Prostate abscesses are caused by bacteria.
Common symptoms include frequent urination, pain while urinating, difficulty with urination, or retaining urine.
Men with symptoms that suggest a possible prostate abscess undergo ultrasonography and possibly cystoscopy to confirm the diagnosis.
Antibiotic therapy and drainage of pus from the abscess are the treatments of choice.
The prostate is a gland in men that lies just under the bladder and surrounds the urethra. The gland, along with the nearby seminal vesicles, produces much of the fluid that makes up a man's ejaculate (semen).
Common symptoms include
Other, less common symptoms include pain in the area between the scrotum and anus, scrotal pain due to epididymitis (inflammation of the coiled tube that contains and carries sperm), blood in the urine, and a pus-containing discharge from the urethra. Fever is sometimes present.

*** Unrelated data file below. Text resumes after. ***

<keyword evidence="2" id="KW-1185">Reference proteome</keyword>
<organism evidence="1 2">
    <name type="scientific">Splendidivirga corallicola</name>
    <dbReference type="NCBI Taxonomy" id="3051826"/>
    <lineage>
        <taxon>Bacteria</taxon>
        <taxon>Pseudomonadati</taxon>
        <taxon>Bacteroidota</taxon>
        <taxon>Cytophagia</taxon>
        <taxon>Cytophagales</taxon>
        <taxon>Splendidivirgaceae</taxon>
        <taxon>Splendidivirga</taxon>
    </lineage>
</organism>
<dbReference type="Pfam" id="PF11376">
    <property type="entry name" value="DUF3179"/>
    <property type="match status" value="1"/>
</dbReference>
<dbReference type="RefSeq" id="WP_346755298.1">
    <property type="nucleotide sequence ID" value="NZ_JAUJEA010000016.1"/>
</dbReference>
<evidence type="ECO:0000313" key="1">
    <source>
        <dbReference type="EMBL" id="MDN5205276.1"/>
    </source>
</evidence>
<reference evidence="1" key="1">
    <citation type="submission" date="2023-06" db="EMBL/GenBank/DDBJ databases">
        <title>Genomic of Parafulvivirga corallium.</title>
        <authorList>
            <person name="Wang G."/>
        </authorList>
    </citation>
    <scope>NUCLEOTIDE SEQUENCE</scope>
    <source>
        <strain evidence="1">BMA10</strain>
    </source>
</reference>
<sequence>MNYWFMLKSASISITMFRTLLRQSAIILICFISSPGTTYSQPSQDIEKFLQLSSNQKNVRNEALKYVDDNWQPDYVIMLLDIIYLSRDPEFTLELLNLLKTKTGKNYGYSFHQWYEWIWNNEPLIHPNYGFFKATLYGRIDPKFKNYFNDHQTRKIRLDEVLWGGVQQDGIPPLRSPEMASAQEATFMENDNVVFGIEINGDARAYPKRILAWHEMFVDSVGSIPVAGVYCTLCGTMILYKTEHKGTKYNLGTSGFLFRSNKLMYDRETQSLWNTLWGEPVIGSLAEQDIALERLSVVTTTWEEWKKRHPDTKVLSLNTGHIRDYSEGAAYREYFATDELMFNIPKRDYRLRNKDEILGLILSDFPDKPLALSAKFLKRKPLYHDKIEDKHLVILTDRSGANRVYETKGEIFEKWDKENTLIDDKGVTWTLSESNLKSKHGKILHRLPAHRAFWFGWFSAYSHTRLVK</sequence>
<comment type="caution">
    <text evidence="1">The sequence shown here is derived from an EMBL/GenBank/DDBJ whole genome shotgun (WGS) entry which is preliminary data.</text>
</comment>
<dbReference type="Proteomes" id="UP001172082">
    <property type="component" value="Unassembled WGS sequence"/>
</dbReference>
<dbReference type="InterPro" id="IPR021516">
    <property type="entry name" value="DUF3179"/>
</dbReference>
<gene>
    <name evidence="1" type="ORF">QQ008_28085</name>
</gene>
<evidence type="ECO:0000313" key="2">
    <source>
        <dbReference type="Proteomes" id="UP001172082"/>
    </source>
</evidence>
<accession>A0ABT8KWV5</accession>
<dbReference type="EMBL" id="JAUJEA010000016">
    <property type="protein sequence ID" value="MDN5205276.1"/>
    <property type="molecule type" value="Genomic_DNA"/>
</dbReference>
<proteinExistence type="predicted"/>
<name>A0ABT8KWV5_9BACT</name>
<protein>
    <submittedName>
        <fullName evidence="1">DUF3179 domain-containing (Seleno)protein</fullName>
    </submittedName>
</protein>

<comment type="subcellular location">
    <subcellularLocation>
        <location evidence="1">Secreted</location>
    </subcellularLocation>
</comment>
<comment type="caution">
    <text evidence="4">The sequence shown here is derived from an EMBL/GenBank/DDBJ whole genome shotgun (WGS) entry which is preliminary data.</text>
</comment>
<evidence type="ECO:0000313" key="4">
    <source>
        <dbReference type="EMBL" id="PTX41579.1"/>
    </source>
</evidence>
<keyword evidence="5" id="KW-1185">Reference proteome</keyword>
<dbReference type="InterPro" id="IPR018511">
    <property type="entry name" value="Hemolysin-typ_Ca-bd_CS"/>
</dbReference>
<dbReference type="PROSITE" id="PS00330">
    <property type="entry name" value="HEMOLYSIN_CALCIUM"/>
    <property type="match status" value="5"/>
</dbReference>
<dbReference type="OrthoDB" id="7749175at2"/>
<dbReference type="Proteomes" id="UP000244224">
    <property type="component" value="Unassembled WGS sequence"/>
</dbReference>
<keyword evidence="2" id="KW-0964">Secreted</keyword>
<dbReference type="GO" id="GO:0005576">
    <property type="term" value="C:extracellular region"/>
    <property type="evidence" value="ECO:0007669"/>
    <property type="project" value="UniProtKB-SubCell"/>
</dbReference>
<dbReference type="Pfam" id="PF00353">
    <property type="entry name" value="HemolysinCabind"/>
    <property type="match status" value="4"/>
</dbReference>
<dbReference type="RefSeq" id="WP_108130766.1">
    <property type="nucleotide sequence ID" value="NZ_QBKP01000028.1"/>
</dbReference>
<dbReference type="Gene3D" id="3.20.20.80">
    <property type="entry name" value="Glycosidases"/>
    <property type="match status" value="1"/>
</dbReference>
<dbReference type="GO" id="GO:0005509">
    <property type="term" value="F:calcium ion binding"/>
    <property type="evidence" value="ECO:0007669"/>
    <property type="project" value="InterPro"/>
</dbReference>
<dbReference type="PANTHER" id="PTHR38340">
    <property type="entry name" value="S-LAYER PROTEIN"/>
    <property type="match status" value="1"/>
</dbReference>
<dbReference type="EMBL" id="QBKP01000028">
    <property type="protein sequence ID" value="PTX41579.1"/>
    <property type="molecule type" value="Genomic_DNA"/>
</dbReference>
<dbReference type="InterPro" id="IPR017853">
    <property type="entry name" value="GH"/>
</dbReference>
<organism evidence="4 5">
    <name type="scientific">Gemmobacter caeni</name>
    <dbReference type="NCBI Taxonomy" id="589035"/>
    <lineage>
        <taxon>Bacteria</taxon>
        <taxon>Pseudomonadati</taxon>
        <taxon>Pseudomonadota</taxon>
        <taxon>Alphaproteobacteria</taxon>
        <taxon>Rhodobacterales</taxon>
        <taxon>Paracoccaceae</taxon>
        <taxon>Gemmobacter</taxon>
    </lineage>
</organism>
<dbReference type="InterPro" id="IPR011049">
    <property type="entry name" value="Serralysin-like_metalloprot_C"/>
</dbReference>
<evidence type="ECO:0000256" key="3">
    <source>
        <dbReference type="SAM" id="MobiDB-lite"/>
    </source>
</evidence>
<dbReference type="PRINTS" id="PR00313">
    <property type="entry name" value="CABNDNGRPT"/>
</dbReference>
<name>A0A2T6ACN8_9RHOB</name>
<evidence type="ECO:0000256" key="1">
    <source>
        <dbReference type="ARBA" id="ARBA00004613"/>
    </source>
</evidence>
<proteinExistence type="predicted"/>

Rectal examination done by a physician may be painful. The prostate is usually enlarged.
Doctors often suspect prostate abscess in men with persistent pain in the area between the scrotum and anus (perineum). Continued or recurrent urinary tract infections (UTIs) despite treatment are also cause for suspicion. Men with these symptoms should undergo prostate ultrasonography and possibly cystoscopy.
Many abscesses, however, are discovered unexpectedly during prostate surgery or endoscopy of the urinary tract (cystoscopy). Although it is common to find pus and bacteria in the urine in men with a prostate abscess, some men may not have any pus or bacteria.
Treatment involves antibiotics (for example, trimethoprim/sulfamethoxazole) and drainage of pus from the abscess. To drain pus, the doctor may use one of two methods. In one, the doctor threads an instrument up the urethra and then punctures and drains the abscess. In the other, the doctor uses a hollow needle inserted in the area between the scrotum and anus (perineal area) to aspirate (suck up) the pus through the needle.